I’ve been knitting a sweater for each of my kids’ picture day since they were in preschool. This year both of my kids asked for vests instead of sweaters. Yay! no sleeves to deal with. I love knitting vests.
I just finished my daughter’s vest earlier this week. I made up the pattern myself. I cast on 100+ stitches and did four rows of garter stitch. Then I began with one cable pattern, then added another cable pattern in the center, and ended with the same cable pattern I started with. After knitting for 5 inches it looked like the four inches of garter stitch wasn’t going to keep the reverse stockinette part of the garment from rolling. Instead of ripping and starting over, I dropped 5 stitches all the way down to the garter stitch section and changed it from reverse stockinette to stockinette. In effect I changed the garment from having three cables on a reverse stockinette background to three cables between some 5×5 ribs.
Here is a picture.
I also added a zipper up the front. I like the way the I-cord bind off hides the zipper. I wanted a hot fuschia colored zipper, but couldn’t find any at the store. So I’m happy that the i-cord bind off hides the lavender colored zipper.
Here is a close up picture with the zipper closed and the i-cord hiding the zipper.
It looks like I did a different sized i-cord for the left and right sides, but that is just an illusion. The thick and thin properties of the Kureyon yarn is responsible for that illusion. If I were a pickier knitter it would bother me. But it doesn’t bother me. I feel it adds to the handmade look of the whole garment.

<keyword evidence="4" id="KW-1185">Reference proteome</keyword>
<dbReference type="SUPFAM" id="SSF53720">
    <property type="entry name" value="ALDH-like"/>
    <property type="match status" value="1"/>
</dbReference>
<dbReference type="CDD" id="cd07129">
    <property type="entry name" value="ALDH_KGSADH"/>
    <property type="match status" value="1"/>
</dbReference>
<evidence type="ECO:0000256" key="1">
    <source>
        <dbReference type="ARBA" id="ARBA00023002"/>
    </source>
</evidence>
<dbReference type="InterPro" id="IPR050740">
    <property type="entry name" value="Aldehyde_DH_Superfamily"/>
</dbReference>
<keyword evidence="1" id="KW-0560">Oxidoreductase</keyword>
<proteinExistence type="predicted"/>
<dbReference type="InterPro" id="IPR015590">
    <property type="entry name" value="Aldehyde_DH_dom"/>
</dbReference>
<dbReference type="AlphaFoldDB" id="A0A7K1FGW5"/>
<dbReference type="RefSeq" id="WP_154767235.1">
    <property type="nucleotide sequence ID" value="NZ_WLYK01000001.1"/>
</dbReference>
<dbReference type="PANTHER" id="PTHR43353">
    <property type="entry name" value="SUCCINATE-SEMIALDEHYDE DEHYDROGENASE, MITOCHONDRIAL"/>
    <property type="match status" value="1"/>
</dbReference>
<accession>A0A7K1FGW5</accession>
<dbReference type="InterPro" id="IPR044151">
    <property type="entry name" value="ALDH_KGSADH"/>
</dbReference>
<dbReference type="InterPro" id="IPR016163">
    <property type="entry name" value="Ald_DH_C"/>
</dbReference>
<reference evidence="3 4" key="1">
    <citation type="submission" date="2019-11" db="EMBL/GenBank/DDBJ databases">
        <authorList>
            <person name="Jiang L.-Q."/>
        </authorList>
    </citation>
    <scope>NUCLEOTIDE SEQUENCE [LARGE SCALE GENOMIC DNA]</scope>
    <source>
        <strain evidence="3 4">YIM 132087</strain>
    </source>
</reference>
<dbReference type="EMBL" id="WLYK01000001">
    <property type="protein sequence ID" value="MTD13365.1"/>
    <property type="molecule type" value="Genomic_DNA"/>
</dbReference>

This is the cable on the back of the garment.
It is from book 3 of the Barbara Walker treasuries.
Here is the cable I used on the front. It is from a book by Stanfield called the New Knitting Stitch Library.
Anyway, enough about the vest.
Here is my knitting tip of the day.
I’m currently knitting the Pogona scarf by Stephen West.
In the pattern the instructions tell you to repeat the first two rows until the work measures 3 inches. THen you repeat another set of instructions until the work measures 6 inches. And then you repeat another set of instructions until the work measures 14 inches.
I often have trouble finding my measuring tape. So this morning when I finally found a ruler I made marks on my pattern for 3 inches and 6 inches and 7 inches.Now when I have to measure my work in progress, as long as I have my pattern with me, I’ll know exactly how long 3 and 6 inches are. For the 14 inches I’ll measure the full length of the paper (11 inches) and add the 3 inches I’ve marked to get the 14 inches.